On average, people around the world are living significantly longer than their grandparents. In part, this is thanks to innovation in vaccines and to medicines reaching increasing numbers of patients. But as people live longer and new medical breakthroughs create even greater opportunities for new...
- Africa’s innovators are open for business
“Africa is on the move,” US President Barack Obama told the Global Entrepreneurship Summit in Kenya this summer. A new generation of tech-savvy entrepreneurs with a “can do” attitude is injecting dynamism into Africa’s start-up scene, which is skyrocketing. The continent is abuzz with innovation...
- Valuing Africa’s creativity: an interview with Kenyan TV entrepreneur Dorothy Ghettuba
Spielworks Media is one of a number of television and digital media companies that are springing up and thriving in Kenya’s vibrant media sector. Its founder and CEO, Dorothy Ghettuba explains why copyright is so critical to the long-term viability of her business....
- Creative industries in the platform economy
The digital revolution has dramatically changed the creative landscape, generating opportunities for some and challenges for others. And in the face of falling revenues, rampant online piracy and fake news, the dominance of tech giants like Amazon, Facebook, Google, Netflix and Spotify is the...
- Haier: pioneering innovation in the digital world
Many commentators have noted the absence of global Chinese brands. But things are changing. Twice ranked the strongest Chinese corporate brand, by the Financial Times, Haier, a world leader in the white goods sector is an impressive calling card for “Made in China”....
- Time for a single global copyright framework for libraries and archives
Digital technologies have transformed libraries, archives and access to information. They have revolutionized the information landscape. Libraries and archives support the work of scientists and scholars, which is increasingly collaborative, interdisciplinary and global in nature. In...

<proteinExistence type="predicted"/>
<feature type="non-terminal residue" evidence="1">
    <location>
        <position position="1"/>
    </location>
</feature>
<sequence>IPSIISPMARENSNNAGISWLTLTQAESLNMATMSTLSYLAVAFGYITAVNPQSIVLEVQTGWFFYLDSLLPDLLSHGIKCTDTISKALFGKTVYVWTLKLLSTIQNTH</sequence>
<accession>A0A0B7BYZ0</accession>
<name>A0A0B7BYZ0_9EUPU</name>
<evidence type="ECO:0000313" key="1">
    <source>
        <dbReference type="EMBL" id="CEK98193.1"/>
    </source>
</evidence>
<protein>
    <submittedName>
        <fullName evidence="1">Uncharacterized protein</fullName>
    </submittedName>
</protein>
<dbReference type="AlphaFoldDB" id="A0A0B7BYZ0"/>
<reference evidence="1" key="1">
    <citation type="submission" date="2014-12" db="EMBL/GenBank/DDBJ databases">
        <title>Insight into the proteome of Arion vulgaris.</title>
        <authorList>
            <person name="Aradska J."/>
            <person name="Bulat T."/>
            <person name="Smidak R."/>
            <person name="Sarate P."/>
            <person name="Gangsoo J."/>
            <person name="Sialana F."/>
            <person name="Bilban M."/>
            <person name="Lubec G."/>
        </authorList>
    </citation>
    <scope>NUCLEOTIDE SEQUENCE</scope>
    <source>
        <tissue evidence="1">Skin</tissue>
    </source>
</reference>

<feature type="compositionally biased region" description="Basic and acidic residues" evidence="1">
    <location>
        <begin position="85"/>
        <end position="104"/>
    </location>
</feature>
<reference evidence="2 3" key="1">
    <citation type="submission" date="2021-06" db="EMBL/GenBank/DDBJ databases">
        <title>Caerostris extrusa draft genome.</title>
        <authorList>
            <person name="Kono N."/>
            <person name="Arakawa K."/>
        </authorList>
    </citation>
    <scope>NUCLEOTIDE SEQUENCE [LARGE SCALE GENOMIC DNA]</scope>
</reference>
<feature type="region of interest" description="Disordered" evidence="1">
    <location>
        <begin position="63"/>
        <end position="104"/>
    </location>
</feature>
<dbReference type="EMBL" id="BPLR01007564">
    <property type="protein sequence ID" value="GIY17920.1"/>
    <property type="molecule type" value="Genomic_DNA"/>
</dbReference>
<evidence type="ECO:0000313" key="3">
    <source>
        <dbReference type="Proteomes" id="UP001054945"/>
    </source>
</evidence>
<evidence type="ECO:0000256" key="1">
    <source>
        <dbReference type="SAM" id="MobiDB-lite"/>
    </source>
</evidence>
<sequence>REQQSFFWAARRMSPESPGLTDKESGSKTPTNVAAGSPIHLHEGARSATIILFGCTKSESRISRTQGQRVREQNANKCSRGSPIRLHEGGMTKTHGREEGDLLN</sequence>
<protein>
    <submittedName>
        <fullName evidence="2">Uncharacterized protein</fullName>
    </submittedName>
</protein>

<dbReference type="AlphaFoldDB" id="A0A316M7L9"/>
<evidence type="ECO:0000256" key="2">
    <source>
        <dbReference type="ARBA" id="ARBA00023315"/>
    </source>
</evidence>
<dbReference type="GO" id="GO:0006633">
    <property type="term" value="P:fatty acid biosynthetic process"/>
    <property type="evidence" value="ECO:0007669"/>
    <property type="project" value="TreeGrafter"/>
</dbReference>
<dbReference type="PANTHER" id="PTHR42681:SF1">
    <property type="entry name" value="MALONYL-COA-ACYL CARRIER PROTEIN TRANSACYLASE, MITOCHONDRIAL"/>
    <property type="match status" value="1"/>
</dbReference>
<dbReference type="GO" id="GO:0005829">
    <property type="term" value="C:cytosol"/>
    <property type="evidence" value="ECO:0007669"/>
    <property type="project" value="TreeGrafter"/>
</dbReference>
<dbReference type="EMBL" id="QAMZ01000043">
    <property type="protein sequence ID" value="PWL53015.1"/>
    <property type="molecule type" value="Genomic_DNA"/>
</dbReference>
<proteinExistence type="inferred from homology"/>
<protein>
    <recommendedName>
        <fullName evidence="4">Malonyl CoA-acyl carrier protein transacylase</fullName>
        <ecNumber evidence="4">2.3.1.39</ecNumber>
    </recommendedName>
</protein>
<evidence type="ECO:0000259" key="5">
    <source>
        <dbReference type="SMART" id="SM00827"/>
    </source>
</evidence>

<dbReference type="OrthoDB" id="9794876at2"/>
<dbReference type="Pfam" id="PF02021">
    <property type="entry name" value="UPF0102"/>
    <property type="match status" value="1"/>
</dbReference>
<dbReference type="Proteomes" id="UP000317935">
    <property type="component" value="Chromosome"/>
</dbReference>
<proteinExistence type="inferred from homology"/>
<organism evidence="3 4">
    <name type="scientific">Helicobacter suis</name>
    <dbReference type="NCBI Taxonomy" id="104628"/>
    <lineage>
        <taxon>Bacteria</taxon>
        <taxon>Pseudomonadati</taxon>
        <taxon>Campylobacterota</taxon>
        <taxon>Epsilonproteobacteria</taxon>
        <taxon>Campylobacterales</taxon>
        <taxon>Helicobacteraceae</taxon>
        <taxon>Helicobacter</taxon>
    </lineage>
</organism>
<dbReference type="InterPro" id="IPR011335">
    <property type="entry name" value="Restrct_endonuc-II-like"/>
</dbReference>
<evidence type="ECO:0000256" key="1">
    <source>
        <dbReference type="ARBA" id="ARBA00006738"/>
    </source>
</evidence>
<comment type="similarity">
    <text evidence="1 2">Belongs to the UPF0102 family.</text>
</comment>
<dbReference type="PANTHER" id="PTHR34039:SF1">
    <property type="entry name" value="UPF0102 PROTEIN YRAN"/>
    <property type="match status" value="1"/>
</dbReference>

- Strengthening Kenya’s IP Landscape
Sylvance Sange, acting managing director of the Kenya Industrial Property Institute (KIPI), talks to WIPO Magazine about Kenya’s intellectual property (IP) landscape, key priorities, challenges and opportunities....
- Flying cars: transforming a dream into reality
Ever been caught in a traffic jam and dreamed of being able to take to the skies? A flying car maybe? Surely that’s just a flight of fancy, something that “M” might come up with for the next James Bond extravaganza. Not so! For the past 20 years, Stefan Klein, a Slovakian flying enthusiast with a...
- Forging the future the Fraunhofer way
Fraunhofer is Europe’s largest applied research organization. Its research institutes are pushing the envelope on innovation in a dizzying array of fields, including health, security, communications, energy and the environment. From fat-free sausages to the audio and video compression technologies...
- Copyright exceptions: an archivist’s perspective
In a world where we are constantly in search of the new, archives – information recorded about the everyday activities of governments, businesses, organizations and individuals – may, at first sight, seem rather outdated and unappealing. But many of these records have enduring value both to those...